We will also be looking into the recent trends in changes in Administrative positions/salaries in comparison to changes in faculty positions/salaries

Three hottest items on campus:

a. Salary and workload inequities (campus, local, regional and national)
b. Evaluation of the administration
c. Receivership

Changes in compliance:

We no longer participate in the 'Training Post' made available by UT-Tyler. We have our own compliance training web site. It is very simplistic.

Faculty on Development Leaves. 15 on leave, ~560 Faculty members.

New Travel Policy: no problems brought to the attention of the Senate

Follow-ups:

We have not created a committee to advise the Office of Grants and Contracts. The Senate did not meet between the time this recommendation was made and now.

Committee requests:
Faculty Quality:
On honoraria….nothing specific here. Faculty are expected to follow System Guidelines on this issue.

Governance:
a. Review of Lecturers. These are appointments without commitment to long-term employment. Promotion, review and hiring all take place at the departmental level with departmental policy governing.

b. Notification of faculty non-compliance. This is usually done by the appropriate review committee or by post-award administration specialists in the Office of Grants and Contracts. Procedures are not codified.

c. Name and titles of overseers of Grants and Contracts: Dr. Marianne R. Woods
Assistant Vice President for Research and Director, Office of Research and she reports to Dr. Keith McDowell Vice President for Research and Information Technology

Health Affairs:
Intellectual property rights:
This falls under the Office of Research. The organizational unit within the Office of Research is termed Technology Transfer. An extensive policy exists along with an Intellectual Policy Committee. The IPC is composed of members of the administration, Deans, Chairs, community, local industry, the on campus technology incubator, and a couple of faculty members. Thirteen members, two may be faculty.

"Assists faculty, staff and students who have invented or created intellectual property and works directly with university inventions and inventors in obtaining patents, copyrights, trademarks or in maintaining trade secrets. This area also searches for marketing opportunities and develops confidentiality and licensing agreements with businesses for the manufacture and sale of new products and processes"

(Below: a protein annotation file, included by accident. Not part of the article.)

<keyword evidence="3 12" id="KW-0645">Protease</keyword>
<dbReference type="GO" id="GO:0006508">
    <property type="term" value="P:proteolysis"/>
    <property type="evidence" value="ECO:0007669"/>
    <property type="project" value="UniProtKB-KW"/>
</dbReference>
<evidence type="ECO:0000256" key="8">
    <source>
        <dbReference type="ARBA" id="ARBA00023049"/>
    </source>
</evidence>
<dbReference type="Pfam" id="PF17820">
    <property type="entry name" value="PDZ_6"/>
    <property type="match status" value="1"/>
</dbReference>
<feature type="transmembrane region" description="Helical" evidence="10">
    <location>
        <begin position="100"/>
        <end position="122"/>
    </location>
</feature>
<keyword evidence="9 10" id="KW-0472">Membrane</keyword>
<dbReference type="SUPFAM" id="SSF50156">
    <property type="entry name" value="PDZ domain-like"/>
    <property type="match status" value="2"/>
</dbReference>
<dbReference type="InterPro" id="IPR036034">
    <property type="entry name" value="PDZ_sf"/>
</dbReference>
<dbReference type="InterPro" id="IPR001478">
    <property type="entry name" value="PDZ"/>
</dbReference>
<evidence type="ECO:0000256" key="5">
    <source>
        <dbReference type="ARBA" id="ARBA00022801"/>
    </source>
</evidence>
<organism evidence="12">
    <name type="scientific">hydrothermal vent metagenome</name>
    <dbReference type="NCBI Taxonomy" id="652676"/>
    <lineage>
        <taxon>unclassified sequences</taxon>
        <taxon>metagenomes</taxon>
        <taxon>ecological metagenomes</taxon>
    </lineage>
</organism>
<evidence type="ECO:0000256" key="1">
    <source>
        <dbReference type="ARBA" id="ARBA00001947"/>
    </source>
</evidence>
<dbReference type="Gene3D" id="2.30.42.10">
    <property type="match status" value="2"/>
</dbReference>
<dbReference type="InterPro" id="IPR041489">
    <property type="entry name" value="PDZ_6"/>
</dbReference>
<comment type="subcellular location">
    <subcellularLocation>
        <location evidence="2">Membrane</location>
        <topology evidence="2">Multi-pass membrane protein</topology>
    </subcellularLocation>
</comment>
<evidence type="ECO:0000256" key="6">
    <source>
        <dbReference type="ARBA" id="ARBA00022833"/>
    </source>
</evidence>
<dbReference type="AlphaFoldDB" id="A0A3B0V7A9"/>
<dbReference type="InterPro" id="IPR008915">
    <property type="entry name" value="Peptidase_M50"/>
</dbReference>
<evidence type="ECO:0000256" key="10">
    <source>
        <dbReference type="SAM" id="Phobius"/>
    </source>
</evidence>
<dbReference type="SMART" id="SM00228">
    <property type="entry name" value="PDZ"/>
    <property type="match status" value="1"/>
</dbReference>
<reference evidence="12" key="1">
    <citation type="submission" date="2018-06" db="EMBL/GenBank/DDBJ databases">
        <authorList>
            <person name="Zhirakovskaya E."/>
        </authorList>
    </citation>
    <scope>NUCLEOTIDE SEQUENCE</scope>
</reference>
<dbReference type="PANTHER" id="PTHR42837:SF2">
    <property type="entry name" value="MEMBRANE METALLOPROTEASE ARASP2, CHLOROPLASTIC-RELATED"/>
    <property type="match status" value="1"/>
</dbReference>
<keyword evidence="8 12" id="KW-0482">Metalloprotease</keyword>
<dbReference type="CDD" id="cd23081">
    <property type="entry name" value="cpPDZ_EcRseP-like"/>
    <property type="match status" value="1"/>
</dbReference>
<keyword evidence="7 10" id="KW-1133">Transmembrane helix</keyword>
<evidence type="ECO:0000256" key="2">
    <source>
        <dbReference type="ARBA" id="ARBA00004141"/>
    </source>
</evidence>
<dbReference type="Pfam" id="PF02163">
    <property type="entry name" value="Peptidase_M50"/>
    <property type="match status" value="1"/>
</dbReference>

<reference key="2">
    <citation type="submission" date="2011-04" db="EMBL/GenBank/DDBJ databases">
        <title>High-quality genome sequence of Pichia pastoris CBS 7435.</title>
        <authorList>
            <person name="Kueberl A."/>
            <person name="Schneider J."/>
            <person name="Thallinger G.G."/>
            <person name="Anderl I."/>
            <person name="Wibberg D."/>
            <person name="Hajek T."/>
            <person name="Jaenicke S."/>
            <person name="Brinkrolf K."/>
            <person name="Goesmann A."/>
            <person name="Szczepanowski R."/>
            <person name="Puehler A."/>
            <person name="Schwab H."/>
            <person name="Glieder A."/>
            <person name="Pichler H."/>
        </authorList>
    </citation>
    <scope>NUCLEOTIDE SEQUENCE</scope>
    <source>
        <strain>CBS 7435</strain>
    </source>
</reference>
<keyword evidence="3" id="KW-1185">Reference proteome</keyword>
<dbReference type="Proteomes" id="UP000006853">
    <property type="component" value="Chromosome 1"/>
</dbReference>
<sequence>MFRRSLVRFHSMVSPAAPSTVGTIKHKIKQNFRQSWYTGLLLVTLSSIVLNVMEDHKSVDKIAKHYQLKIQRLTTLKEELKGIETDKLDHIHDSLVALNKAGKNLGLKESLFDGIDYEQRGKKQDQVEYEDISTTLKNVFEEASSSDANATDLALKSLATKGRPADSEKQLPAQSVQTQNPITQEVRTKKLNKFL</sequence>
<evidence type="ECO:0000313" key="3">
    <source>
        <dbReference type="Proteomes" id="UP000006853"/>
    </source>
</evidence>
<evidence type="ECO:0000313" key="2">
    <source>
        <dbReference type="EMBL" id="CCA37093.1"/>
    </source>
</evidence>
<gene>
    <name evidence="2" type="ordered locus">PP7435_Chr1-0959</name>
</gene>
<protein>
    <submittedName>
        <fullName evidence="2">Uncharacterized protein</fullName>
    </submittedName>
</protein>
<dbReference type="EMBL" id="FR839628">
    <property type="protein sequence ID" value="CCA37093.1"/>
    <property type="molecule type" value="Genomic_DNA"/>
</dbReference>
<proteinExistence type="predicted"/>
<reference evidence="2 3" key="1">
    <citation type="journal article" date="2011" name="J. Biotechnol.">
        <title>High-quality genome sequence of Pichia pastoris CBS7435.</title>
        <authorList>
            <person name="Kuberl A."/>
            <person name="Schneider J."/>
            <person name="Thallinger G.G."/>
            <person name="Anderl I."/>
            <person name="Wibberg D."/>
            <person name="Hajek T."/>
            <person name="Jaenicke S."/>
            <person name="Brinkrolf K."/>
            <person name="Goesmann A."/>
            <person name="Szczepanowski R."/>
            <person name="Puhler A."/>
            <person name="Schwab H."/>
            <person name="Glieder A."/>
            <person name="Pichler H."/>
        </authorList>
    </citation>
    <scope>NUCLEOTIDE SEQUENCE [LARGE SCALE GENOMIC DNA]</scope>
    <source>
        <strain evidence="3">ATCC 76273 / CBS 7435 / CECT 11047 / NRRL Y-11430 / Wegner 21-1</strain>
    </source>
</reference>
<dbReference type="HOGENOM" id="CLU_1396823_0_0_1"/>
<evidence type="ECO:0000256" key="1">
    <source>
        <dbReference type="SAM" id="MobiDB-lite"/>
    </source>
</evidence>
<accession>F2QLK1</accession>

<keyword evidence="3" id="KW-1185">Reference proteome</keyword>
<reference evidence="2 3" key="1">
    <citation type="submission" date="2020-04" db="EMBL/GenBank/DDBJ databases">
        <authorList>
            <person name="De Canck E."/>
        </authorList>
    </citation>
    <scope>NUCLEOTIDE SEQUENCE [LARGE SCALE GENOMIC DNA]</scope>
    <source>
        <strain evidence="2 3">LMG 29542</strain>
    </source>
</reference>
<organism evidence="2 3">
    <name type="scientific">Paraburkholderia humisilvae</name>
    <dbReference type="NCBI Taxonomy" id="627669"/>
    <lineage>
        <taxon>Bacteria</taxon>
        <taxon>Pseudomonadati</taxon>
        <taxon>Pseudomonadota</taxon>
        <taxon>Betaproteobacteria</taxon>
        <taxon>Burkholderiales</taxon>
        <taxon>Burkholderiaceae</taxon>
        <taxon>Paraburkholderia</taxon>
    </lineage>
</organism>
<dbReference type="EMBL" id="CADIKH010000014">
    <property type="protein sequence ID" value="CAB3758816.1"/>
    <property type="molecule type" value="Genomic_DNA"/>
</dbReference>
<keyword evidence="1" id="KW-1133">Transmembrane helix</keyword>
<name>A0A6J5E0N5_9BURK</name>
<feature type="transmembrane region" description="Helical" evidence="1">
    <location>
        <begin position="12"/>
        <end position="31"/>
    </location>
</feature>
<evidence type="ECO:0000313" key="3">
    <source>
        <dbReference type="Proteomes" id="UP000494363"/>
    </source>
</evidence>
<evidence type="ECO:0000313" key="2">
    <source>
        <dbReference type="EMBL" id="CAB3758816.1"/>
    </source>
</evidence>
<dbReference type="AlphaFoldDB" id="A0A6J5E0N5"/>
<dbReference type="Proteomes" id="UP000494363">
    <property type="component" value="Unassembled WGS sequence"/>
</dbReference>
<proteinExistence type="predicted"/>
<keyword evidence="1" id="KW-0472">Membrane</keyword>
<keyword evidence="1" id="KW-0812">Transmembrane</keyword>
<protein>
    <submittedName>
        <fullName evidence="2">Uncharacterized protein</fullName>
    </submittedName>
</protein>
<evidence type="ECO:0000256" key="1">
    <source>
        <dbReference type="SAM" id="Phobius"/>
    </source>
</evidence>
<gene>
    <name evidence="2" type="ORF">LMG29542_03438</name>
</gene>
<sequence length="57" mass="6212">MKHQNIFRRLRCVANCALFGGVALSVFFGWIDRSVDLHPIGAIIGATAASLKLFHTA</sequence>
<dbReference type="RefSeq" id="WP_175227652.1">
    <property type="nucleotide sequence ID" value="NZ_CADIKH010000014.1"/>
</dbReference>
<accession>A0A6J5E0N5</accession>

Austin


The University of Texas at Austin is attempting to deal with a profound budget crisis. As explained in a report prepared by our Vice President of Finance, if there are no new sources of revenue or major new initiatives, then the University faces a deficit of $15.7 million in fiscal 2003-2004 and $28.1 million in 2004-2005. Taking into account critical needs, such as faculty salary adjustments, reduction of student-faculty ratios, and faculty "start-up" costs, this deficit balloons to $50.7 million in 2003-2004 and $75.1 million in 2004-2005. Moreover, for the next three years, in the absence of additional funding, there will be $243.4 million in unmet capital requirements.

To meet the shortfall, the University proposed to levy an "infrastructure fee" upon all students. Opponents of the fee, however, challenged the legal right of the University to impose such a fee without legislative approval. In mid-summer, the Attorney General issued a complex opinion which appeared to give the University the go-ahead to levy the fee. Nevertheless, the administration, fearful of provoking a legislative backlash, opted to withdraw its proposal. Instead, the University will work with the governor and legislature to develop a long-term plan to put it on sound fiscal footing. In light of the state's own fiscal difficulties, the most promising steps the legislature could take would be to grant the University greater flexibility is setting tuition rates and fees and in permitting it to keep indirect cost reimbursements.